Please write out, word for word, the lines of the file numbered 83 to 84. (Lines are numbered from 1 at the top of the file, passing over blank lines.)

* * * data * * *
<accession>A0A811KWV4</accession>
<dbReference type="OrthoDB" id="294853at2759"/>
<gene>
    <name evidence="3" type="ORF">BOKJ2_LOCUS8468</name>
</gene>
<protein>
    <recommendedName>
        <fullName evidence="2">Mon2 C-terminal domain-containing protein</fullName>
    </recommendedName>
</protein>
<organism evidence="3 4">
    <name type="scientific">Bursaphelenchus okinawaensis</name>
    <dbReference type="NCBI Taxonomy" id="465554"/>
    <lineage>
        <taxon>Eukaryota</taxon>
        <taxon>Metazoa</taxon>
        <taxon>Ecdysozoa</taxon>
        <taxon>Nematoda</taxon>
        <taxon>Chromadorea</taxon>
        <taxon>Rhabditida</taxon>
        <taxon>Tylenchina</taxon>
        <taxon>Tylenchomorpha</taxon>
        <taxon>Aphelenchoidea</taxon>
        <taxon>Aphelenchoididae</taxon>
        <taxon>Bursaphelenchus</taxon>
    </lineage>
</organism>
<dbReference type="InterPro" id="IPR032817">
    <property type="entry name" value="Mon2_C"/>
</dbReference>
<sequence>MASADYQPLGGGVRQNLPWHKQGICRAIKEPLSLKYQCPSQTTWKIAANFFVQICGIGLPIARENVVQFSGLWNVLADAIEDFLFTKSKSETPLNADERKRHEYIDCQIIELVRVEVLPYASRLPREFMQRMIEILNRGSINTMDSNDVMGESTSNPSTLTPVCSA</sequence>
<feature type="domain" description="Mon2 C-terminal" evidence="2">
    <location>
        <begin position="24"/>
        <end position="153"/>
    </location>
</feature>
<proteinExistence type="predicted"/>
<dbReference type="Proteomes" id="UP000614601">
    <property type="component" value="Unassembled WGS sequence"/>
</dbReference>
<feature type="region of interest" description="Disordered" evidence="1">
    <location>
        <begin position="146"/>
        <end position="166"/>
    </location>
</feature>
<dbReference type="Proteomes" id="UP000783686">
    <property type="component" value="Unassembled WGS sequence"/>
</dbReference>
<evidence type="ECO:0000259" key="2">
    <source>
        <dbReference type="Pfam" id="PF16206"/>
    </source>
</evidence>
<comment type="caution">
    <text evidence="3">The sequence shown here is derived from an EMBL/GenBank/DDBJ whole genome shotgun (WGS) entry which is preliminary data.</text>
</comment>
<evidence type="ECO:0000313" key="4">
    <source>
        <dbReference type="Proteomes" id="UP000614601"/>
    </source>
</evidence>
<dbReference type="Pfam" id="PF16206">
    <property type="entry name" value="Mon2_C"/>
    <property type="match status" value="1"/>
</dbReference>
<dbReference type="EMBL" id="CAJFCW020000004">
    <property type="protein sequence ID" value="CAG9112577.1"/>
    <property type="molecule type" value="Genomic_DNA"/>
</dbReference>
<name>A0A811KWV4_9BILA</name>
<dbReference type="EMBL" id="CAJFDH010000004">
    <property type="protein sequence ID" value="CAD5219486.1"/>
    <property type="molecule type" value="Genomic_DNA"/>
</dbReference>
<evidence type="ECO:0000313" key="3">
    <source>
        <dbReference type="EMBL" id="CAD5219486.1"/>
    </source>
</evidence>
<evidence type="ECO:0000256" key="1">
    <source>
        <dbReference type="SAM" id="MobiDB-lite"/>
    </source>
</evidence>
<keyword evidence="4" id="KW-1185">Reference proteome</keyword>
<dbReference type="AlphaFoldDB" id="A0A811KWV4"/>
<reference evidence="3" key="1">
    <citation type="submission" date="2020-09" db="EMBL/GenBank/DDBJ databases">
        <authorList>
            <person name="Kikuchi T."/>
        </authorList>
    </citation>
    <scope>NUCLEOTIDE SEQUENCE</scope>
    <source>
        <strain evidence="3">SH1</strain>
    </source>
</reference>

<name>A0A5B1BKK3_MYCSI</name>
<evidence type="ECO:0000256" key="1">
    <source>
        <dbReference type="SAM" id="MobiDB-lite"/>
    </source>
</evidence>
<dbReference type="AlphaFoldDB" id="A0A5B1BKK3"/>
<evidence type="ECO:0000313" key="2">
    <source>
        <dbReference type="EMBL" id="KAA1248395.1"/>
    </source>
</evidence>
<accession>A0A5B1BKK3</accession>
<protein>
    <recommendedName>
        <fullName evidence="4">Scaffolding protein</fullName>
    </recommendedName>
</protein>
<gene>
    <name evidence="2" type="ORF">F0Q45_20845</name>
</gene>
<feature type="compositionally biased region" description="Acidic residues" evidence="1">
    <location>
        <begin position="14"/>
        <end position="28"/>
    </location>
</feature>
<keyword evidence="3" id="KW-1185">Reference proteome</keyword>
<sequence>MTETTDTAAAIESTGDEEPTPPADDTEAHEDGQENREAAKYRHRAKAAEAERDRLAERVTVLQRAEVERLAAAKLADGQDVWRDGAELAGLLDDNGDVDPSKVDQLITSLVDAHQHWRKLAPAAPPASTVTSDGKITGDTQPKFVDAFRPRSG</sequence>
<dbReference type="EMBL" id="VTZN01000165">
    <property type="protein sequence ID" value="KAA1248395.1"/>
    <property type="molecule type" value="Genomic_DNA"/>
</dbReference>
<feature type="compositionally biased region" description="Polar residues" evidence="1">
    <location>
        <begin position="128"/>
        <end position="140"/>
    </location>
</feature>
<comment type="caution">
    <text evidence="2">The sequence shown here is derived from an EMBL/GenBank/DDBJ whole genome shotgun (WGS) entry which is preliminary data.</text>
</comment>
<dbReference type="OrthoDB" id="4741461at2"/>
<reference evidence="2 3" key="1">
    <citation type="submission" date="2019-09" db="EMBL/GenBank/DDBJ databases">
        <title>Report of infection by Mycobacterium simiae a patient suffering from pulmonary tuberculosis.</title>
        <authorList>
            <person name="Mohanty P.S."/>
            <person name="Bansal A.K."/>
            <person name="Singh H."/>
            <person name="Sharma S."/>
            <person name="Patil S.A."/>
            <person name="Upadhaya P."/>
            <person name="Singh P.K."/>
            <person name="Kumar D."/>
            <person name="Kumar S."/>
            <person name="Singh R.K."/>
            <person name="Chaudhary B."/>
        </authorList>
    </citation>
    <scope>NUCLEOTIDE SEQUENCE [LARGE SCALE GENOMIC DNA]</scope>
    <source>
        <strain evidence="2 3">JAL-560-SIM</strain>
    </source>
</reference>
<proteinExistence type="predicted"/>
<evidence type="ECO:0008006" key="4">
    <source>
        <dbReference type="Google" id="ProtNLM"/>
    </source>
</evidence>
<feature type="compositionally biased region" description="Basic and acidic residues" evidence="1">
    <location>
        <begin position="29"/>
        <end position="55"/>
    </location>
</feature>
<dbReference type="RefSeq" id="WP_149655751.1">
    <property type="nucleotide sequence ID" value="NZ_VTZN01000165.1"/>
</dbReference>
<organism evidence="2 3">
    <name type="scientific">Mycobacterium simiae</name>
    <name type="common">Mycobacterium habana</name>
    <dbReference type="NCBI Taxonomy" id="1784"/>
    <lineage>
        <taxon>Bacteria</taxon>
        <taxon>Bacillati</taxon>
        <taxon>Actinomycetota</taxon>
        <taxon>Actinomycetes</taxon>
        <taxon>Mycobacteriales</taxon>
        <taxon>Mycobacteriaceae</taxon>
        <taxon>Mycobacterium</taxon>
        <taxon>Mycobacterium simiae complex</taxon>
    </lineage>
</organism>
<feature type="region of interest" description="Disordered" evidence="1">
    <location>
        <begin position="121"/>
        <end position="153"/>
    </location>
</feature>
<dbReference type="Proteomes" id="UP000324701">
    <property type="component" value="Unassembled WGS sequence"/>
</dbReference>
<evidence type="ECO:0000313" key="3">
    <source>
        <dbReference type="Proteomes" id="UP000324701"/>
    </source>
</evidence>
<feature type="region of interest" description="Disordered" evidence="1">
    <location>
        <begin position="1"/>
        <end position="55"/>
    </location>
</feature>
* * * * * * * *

    <source>
        <dbReference type="SAM" id="MobiDB-lite"/>